Julie Beddingfield, our NJMOMpreneur of the Week, was working as an attorney when she came across a Haddonfield bookstore closing down. Looking for a change and a chance to reboot her entrepreneurial spirit (she ran a cafe with her brother many years before that), Julie reached out to her sister, a bookstore owner in Florida. The two agreed this was an opportunity she shouldn’t pass up, and Julie set out to create an independent bookstore that had more than just shelves of books. Seven years later, Inkwood Books is a community spot where people come together to read, hang out and catch an event like a book signing, reading, poetry night, open mic, or book club. We caught up with this busy Haddonfield mom of twins, Oliver and Tobias, 18, to discover the childhood lesson which taught her about the value of books, why she included her family in her decision to launch her own business, and the local spot she frequents when she’s craving mole sauce like her grandmother used to make.
Tell us a little bit about your background. Growing up in Winter Haven, FL as the daughter of a school teacher mom and a citrus farmer dad, I’m a country girl at heart. My husband, Thomas Janssen, and I have been married for 21 years and have twin boys, Oliver and Tobias, 18, who just started college. We also have a cat, Shadow. We lived in North Carolina before moving to NJ for my husband’s job. I love living in Haddonfield—it has such a strong sense of community, and you can easily walk everywhere, which is especially great when you want to have dinner in town.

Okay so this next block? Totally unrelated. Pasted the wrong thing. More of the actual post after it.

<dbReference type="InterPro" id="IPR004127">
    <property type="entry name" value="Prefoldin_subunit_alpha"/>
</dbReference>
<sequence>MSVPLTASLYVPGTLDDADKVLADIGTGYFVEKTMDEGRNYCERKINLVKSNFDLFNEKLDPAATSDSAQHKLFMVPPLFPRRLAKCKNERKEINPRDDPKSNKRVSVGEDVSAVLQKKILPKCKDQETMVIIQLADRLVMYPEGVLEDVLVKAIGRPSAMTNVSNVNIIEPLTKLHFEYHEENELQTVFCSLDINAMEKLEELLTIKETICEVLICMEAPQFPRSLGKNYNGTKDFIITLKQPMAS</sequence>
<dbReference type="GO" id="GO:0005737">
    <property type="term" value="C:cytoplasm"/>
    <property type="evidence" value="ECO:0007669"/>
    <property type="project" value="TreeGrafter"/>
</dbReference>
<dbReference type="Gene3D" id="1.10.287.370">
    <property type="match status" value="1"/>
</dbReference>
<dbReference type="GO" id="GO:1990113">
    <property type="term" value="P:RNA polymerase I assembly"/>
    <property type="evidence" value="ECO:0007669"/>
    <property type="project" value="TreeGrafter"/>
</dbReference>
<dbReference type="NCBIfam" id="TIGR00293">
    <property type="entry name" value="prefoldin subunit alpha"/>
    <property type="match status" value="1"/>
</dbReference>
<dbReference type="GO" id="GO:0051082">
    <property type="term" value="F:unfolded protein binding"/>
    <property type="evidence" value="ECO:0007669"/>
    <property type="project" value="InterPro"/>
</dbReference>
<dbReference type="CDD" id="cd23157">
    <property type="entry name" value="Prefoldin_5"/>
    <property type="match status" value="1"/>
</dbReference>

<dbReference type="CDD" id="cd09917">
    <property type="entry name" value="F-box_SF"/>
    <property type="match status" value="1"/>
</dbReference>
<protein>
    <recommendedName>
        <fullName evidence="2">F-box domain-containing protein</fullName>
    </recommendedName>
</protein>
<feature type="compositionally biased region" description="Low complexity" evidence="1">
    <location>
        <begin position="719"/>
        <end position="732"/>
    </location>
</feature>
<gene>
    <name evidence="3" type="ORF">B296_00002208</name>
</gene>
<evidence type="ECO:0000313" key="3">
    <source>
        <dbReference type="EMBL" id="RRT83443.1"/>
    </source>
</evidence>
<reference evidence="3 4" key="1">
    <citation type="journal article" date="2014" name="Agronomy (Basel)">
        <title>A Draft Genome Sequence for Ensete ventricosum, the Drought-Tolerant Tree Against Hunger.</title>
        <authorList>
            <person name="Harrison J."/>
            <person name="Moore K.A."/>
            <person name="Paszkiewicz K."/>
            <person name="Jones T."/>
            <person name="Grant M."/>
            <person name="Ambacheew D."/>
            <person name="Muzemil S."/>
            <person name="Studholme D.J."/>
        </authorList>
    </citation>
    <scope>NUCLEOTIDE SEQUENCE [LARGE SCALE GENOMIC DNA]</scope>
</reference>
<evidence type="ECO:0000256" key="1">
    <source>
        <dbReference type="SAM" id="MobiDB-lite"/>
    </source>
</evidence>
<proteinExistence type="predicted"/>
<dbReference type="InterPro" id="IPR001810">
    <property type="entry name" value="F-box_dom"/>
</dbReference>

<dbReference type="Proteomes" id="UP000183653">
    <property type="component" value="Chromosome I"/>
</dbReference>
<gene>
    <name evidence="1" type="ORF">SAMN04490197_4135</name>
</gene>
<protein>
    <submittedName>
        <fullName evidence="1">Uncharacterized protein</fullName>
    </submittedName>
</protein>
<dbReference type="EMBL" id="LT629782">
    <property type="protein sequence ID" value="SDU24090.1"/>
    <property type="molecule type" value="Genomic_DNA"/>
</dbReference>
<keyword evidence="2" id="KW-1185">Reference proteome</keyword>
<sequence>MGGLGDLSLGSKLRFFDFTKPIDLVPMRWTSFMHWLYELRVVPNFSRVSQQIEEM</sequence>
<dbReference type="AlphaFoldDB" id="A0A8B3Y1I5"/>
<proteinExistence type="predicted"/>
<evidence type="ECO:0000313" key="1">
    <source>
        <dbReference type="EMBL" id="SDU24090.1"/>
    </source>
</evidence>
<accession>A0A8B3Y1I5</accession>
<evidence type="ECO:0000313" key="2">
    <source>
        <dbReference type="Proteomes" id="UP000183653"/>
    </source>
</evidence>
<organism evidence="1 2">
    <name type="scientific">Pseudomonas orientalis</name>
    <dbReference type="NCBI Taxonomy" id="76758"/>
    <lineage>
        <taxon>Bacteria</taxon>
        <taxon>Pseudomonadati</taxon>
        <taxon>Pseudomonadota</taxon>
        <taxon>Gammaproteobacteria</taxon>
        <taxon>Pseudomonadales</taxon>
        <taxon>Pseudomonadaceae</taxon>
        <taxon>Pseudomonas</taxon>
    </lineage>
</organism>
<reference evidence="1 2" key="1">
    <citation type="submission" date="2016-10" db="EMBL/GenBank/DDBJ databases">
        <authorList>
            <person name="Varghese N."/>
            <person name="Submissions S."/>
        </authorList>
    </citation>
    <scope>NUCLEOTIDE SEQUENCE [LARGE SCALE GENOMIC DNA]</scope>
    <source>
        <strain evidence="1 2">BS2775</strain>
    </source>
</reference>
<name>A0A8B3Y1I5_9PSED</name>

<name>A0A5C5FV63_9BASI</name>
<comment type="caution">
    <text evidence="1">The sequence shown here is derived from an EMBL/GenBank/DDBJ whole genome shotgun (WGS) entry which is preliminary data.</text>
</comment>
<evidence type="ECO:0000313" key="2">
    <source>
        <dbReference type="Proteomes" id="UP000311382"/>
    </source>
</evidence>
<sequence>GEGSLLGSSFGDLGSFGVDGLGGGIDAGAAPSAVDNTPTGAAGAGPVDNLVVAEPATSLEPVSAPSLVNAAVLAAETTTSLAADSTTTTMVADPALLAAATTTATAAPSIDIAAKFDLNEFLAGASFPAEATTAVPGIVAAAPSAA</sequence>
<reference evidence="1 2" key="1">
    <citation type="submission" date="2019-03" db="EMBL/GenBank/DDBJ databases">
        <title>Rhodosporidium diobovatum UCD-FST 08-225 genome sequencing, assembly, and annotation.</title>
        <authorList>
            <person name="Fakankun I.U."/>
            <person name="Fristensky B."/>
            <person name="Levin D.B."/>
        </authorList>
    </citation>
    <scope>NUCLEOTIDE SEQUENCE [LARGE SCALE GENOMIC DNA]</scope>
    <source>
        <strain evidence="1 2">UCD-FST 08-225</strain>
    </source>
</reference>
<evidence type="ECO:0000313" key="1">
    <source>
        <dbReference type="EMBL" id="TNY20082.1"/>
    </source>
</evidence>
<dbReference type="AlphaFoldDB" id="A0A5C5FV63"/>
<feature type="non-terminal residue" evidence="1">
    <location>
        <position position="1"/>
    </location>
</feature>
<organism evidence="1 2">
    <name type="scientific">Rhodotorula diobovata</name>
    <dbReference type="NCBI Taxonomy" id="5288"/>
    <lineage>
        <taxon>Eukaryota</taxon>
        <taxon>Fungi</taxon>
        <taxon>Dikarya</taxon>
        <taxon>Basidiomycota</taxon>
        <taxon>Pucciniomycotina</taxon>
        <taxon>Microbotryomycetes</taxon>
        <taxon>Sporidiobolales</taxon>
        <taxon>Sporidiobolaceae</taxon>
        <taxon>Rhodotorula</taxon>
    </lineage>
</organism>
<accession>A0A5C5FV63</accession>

Please share a bit about your career background and the “aha moment” that led you to open your bookshop. I was a practicing attorney working in Philly and was miserable reading briefs all day—I knew I needed a change but wasn’t sure what it would be. Then, one day when I was walking in downtown Haddonfield, I came across a little bookstore closing, and I texted my sister, who owned the original Inkwood Books in Tampa, Florida. We agreed that Haddonfield needed an independent bookshop done right—one that would be a real gathering place for people—and I knew that this was what I needed to do. Before I went to law school, I owned a coffee shop with my brother and a friend, so I’d been a business owner. But while I was excited about the prospect, I might not have done it if there was a great bookstore around. I’m glad it worked out this way.